September 2021
Volume 21, Issue 9
Open Access
Vision Sciences Society Annual Meeting Abstract  |   September 2021
What we’ve been missing about what we’ve been missing: Above-chance sensitivity to inattentional blindness stimuli
Author Affiliations
  • Makaela Nartker
    Johns Hopkins University
  • Chaz Firestone
    Johns Hopkins University
  • Howard Egeth
    Johns Hopkins University
  • Ian Phillips
    Johns Hopkins University
Journal of Vision September 2021, Vol.21, 2909. doi:https://doi.org/10.1167/jov.21.9.2909
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      Makaela Nartker, Chaz Firestone, Howard Egeth, Ian Phillips; What we’ve been missing about what we’ve been missing: Above-chance sensitivity to inattentional blindness stimuli. Journal of Vision 2021;21(9):2909. doi: https://doi.org/10.1167/jov.21.9.2909.

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      © ARVO (1962-2015); The Authors (2016-present)

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Abstract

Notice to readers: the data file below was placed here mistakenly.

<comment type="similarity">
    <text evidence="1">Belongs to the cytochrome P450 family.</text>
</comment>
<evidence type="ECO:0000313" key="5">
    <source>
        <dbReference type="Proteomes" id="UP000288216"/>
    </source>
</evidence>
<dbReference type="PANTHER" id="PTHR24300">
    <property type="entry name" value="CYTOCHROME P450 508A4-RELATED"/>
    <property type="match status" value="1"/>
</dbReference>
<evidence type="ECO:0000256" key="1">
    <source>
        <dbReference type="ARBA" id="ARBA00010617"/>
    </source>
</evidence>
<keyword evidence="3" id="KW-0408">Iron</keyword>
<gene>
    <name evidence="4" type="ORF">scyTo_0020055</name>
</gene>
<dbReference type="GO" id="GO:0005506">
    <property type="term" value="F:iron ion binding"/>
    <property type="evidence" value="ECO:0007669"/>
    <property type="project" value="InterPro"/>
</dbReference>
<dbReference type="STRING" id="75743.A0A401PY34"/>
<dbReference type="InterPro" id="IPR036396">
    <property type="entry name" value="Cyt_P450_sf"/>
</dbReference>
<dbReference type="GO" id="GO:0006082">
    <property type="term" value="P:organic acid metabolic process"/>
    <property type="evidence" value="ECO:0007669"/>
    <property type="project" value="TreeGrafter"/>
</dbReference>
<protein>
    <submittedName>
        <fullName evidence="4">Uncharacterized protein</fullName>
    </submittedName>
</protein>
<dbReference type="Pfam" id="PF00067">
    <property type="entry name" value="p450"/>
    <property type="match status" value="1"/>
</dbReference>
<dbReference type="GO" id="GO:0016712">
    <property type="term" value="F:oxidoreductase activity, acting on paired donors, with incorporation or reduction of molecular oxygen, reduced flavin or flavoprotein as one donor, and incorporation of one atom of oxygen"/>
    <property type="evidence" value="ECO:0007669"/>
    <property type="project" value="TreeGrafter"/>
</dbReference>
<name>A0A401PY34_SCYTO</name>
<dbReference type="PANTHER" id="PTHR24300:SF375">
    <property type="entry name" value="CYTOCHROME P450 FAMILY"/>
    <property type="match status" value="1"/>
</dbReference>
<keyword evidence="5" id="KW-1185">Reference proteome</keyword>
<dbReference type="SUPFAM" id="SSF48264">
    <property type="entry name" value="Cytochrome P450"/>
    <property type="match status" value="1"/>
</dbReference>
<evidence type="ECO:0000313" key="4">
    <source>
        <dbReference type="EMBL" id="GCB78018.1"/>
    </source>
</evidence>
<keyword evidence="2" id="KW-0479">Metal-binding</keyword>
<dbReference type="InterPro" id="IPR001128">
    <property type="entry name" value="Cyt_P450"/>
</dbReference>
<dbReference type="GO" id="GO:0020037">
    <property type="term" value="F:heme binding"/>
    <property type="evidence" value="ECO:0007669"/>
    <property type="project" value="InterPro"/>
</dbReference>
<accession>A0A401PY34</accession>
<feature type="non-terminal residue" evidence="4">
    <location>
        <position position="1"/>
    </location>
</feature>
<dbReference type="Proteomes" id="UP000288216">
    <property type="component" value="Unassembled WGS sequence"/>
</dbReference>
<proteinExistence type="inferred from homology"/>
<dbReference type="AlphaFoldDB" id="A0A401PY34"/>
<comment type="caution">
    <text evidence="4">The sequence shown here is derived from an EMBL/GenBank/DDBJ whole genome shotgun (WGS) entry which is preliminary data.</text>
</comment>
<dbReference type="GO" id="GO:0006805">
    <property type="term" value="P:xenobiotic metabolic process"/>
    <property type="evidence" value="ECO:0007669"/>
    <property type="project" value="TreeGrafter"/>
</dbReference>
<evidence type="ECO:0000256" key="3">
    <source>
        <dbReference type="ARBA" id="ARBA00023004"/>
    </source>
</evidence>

Inattentional blindness—the failure to report clearly visible stimuli when attention is otherwise engaged—is among the most striking and well-known phenomena in psychology. But does inattention really render subjects “blind,” or do they see more than their reports suggest? Standardly, IB studies simply ask subjects whether they noticed anything unusual on the critical trial, treating anyone who says “no” as having failed to perceive the stimulus. Yet this yes/no measure is susceptible to bias. Subjects might respond “no” because they were under-confident whether they saw anything (or whether what they saw counted as unusual), because they doubted that they could identify it, etc. Here, we address this problem by modifying the classic IB paradigm to allow derivation of signal-detection measures of sensitivity and bias. Subjects’ primary task was to report which arm of a briefly presented cross was longer. In Experiments 1 and 2, the last trial included an unexpected stimulus. However, after the traditional yes/no question, subjects also answered a two-alternative forced-choice (2AFC) question, e.g., “Was the stimulus on the left or right?” or a forced-response question, e.g., “Was the stimulus red or blue?”. We found that subjects who reported not noticing the IB stimulus could nevertheless discriminate its features (e.g., color, location) well above-chance. In Experiment 3, only two-thirds of subjects were shown an unusual stimulus, providing a false-alarm rate with which to derive detection-theoretic statistics. Subjects also provided confidence ratings for their reports, allowing us to construct confidence-based ROC curves. As predicted, yes/no reports were conservatively biased (i.e., subjects tended to say “no”). Sensitivity did not differ significantly across yes/no and 2AFC tasks, suggesting that standard estimates of IB may be inflated by such biases. These results are consistent with a rarely discussed account of IB: Inattention does not abolish awareness; rather, it degrades it.

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